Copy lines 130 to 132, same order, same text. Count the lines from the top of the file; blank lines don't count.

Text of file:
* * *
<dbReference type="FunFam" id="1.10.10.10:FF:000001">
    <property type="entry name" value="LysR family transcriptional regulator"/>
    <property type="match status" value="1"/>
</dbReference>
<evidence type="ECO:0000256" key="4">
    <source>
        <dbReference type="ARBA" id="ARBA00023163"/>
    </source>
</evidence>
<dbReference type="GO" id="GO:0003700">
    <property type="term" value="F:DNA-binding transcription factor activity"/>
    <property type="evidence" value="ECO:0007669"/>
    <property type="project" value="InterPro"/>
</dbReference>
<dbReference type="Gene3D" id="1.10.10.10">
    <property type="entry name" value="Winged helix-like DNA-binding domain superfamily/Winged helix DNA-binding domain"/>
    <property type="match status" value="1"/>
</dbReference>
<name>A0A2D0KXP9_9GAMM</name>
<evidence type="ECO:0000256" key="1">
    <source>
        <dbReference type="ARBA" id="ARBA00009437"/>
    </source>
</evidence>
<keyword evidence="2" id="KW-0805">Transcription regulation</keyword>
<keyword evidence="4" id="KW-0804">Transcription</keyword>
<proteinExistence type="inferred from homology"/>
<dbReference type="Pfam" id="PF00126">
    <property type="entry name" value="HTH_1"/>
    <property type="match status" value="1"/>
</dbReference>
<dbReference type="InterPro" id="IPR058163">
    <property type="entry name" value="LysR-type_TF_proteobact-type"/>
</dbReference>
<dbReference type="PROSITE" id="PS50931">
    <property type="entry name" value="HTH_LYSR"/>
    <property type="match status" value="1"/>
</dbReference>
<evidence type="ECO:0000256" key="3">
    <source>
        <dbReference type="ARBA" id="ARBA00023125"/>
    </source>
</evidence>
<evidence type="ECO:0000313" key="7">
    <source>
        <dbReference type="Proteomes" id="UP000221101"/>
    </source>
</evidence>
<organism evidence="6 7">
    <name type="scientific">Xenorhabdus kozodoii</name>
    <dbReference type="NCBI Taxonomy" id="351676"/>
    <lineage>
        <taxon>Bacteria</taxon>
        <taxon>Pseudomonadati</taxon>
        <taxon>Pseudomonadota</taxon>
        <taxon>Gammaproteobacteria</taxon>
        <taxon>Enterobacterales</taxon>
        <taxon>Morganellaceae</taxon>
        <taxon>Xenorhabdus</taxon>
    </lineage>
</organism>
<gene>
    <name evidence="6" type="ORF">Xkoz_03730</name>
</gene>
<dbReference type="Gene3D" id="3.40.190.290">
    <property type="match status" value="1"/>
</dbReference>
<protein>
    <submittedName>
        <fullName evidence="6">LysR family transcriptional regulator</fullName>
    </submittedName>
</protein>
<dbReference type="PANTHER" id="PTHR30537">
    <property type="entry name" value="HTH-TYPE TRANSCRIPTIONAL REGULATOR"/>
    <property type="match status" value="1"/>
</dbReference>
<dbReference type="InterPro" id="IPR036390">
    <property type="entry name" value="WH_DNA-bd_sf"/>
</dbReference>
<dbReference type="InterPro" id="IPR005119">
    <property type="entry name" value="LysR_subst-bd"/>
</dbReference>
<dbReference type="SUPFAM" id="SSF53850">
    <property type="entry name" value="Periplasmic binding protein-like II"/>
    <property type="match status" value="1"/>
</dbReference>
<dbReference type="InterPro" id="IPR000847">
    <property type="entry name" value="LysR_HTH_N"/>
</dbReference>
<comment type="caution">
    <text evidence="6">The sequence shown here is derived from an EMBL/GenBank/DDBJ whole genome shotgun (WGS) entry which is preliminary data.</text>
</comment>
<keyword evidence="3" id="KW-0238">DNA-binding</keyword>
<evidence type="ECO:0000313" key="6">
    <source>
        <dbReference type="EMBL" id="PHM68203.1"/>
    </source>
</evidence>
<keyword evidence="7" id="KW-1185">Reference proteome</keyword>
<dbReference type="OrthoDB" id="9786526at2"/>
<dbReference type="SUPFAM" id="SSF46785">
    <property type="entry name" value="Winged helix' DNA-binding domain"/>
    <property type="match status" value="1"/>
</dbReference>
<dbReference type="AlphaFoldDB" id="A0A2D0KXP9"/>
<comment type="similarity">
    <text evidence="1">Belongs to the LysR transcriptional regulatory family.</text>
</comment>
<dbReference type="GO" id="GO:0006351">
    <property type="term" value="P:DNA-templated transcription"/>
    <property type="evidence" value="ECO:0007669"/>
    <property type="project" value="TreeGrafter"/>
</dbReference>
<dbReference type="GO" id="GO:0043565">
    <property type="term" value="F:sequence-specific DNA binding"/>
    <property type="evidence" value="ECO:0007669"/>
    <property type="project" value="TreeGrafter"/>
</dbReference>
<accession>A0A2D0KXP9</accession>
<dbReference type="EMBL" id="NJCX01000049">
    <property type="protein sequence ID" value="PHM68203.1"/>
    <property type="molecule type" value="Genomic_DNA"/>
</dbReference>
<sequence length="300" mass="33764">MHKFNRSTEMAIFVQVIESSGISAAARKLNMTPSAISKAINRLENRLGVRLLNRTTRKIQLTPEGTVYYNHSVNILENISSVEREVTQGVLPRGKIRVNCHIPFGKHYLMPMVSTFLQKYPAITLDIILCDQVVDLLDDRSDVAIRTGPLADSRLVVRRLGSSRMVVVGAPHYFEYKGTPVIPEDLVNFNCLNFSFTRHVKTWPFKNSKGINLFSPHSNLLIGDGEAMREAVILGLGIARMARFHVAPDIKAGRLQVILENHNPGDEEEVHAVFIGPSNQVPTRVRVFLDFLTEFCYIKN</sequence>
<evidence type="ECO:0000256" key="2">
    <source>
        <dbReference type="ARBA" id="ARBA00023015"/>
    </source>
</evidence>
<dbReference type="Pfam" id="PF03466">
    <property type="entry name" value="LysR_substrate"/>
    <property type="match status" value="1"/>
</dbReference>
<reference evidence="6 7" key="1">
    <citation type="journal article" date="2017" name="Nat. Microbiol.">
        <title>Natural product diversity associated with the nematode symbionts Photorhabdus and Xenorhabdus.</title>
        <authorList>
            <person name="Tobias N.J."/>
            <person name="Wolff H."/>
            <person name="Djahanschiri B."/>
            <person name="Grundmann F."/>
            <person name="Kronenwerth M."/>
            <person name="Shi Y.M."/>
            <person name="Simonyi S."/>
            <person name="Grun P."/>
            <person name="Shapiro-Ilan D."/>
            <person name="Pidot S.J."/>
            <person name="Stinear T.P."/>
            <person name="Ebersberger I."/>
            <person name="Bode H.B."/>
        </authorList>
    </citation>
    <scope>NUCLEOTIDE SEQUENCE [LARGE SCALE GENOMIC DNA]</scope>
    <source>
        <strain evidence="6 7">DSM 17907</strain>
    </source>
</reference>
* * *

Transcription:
<dbReference type="Pfam" id="PF03466">
    <property type="entry name" value="LysR_substrate"/>
    <property type="match status" value="1"/>